The fire brigade is perhaps Trumpton's most-recognised feature. Captain Flack's roll-call was recited in all but one episode:

"Pugh, Pugh, Barney McGrew, Cuthbert, Dibble, Grubb."

Puppeteer Gordon Murray explained that "Pugh and Pugh are twins you must understand – not Hugh, Pugh".[2] In the episode "Cuthbert's Morning Off",[3] Cuthbert's name is omitted (due to his absence). They are continually being called out to attend some emergency or other (in many cases to resolve fairly trivial matters), but to Captain Flack's annoyance never an actual fire. The main reason for this was the difficulty of animating fire, water, and smoke,[4] although a naked flame was successfully animated in episode 8, for the abortive lighting of a bonfire. Nonetheless, after "Right men, action stations!", the fire brigade often absent-mindedly deployed the fire hose and were quickly halted by Captain Flack ("No, no! Not the hose!").

Writer Gordon Murray said that the communities of the series are "representative of real locations which are one-and-a-half miles from each other in an equidistant triangle", but declined to name them for fear of the area being "inundated with tourists".[5]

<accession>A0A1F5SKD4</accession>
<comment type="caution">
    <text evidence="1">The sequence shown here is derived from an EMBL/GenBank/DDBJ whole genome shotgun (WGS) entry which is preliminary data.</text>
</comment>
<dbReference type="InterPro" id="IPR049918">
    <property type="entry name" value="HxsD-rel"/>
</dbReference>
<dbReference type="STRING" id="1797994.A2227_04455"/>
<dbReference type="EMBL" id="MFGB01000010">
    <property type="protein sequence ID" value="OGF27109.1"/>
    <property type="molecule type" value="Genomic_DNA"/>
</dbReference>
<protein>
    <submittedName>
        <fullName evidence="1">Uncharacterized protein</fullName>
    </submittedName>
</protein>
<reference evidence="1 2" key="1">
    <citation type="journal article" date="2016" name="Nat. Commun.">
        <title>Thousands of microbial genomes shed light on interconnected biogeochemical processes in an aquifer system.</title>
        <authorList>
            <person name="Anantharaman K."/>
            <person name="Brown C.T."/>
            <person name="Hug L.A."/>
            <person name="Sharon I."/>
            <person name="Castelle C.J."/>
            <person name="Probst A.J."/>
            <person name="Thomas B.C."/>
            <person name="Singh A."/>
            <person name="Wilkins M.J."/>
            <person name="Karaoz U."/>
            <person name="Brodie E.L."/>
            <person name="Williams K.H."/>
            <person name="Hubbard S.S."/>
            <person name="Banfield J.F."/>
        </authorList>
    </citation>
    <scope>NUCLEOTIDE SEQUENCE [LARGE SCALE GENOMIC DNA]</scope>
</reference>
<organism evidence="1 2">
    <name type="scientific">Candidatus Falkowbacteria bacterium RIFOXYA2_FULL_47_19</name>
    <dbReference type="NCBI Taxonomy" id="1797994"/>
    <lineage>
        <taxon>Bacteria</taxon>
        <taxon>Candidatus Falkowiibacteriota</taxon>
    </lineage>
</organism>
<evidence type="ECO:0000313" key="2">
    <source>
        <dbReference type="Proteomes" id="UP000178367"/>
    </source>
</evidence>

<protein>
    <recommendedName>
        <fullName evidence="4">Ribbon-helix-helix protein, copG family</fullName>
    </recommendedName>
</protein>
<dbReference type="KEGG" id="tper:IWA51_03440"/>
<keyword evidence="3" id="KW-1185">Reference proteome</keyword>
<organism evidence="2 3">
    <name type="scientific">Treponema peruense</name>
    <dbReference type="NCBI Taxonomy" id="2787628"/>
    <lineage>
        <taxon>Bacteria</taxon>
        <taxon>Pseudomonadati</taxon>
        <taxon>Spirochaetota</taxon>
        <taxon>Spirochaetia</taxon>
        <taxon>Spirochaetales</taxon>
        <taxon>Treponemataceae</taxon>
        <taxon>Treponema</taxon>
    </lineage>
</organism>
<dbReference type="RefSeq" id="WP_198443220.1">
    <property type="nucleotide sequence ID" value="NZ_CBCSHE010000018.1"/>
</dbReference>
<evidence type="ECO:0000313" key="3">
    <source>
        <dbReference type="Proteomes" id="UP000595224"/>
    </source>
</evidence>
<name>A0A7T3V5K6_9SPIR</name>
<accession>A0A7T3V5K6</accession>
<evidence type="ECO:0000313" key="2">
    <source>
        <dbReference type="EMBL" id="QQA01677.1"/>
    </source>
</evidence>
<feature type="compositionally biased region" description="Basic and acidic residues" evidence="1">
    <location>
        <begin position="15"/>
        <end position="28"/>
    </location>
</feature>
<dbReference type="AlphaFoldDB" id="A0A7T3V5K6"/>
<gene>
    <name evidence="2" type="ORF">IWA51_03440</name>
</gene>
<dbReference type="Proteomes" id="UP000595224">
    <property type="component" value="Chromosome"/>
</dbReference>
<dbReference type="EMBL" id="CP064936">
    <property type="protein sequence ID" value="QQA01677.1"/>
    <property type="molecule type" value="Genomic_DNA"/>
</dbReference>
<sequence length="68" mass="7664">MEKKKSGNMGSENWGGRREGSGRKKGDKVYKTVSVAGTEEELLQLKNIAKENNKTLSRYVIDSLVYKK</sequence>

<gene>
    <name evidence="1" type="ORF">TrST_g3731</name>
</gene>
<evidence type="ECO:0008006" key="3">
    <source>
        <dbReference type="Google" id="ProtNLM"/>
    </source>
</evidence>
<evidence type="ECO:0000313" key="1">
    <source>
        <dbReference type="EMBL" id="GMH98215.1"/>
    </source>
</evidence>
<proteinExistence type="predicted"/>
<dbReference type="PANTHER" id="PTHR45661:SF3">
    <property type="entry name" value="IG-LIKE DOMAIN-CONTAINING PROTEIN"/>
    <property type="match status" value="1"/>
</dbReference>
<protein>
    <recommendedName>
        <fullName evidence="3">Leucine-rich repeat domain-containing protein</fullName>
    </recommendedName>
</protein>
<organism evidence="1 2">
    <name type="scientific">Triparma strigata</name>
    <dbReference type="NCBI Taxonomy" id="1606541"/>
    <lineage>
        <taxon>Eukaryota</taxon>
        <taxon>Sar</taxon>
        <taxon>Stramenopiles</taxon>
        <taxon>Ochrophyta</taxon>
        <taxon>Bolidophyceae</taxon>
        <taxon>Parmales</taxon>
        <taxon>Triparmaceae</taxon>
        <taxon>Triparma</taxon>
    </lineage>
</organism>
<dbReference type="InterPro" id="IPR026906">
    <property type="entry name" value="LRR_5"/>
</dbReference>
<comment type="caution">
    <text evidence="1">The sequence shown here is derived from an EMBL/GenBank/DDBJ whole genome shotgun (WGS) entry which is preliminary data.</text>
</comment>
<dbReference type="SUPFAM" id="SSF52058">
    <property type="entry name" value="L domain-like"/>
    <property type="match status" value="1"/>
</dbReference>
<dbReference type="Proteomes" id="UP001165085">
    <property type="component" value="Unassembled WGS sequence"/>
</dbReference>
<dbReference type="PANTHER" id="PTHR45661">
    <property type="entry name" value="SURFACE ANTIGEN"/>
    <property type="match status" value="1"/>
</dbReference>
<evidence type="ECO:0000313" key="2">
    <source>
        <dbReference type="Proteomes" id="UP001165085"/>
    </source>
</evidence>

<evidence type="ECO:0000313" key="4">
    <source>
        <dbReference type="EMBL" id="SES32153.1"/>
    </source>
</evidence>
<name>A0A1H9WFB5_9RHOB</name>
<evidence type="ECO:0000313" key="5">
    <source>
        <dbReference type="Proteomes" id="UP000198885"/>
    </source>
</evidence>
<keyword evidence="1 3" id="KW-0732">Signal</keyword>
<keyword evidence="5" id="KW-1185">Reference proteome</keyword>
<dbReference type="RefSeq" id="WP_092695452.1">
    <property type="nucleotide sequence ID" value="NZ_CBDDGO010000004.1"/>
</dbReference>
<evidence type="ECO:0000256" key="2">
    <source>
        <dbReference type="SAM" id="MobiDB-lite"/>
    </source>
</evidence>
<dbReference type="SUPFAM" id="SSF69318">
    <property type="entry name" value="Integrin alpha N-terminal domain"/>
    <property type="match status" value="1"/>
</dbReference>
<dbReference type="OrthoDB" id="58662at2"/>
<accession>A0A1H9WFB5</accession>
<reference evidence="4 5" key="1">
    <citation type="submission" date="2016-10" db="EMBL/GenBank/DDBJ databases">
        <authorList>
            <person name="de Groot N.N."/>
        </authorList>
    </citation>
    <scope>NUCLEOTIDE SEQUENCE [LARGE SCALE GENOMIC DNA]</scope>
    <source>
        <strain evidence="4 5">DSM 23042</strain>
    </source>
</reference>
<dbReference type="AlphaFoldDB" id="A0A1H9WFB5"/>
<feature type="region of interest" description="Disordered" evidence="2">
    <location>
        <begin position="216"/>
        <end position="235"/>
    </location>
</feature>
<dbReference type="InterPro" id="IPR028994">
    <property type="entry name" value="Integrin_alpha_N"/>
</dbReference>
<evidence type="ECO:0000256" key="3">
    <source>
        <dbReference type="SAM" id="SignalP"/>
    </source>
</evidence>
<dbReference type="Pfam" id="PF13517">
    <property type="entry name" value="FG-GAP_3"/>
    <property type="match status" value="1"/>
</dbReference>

Episode titles were given in Radio Times but were not shown on screen.

No.TitleOriginal air date
1"The Bill Poster"3 January 1967 (1967-01-03)
2"Miss Lovelace and the Mayor's Hat"10 January 1967 (1967-01-10)
3"Mrs Cobbit and the Ice Cream Man"17 January 1967 (1967-01-17)
4"Miss Lovelace and the Statue"24 January 1967 (1967-01-24)
5"Mr Platt and the Painter"31 January 1967 (1967-01-31)
6"The Mayor's Birthday"7 February 1967 (1967-02-07)
7"Telephones"14 February 1967 (1967-02-14)
8"The Rag and Bone Man"21 February 1967 (1967-02-21)
9"The Window Cleaner"28 February 1967 (1967-02-28)
10"Cuthbert's Morning Off"7 March 1967 (1967-03-07)[a]
11"The Plumber"14 March 1967 (1967-03-14)
12"Pigeons"21 March 1967 (1967-03-21)
13"The Greenhouse"28 March 1967 (1967-03-28)


The Fire Brigade[edit]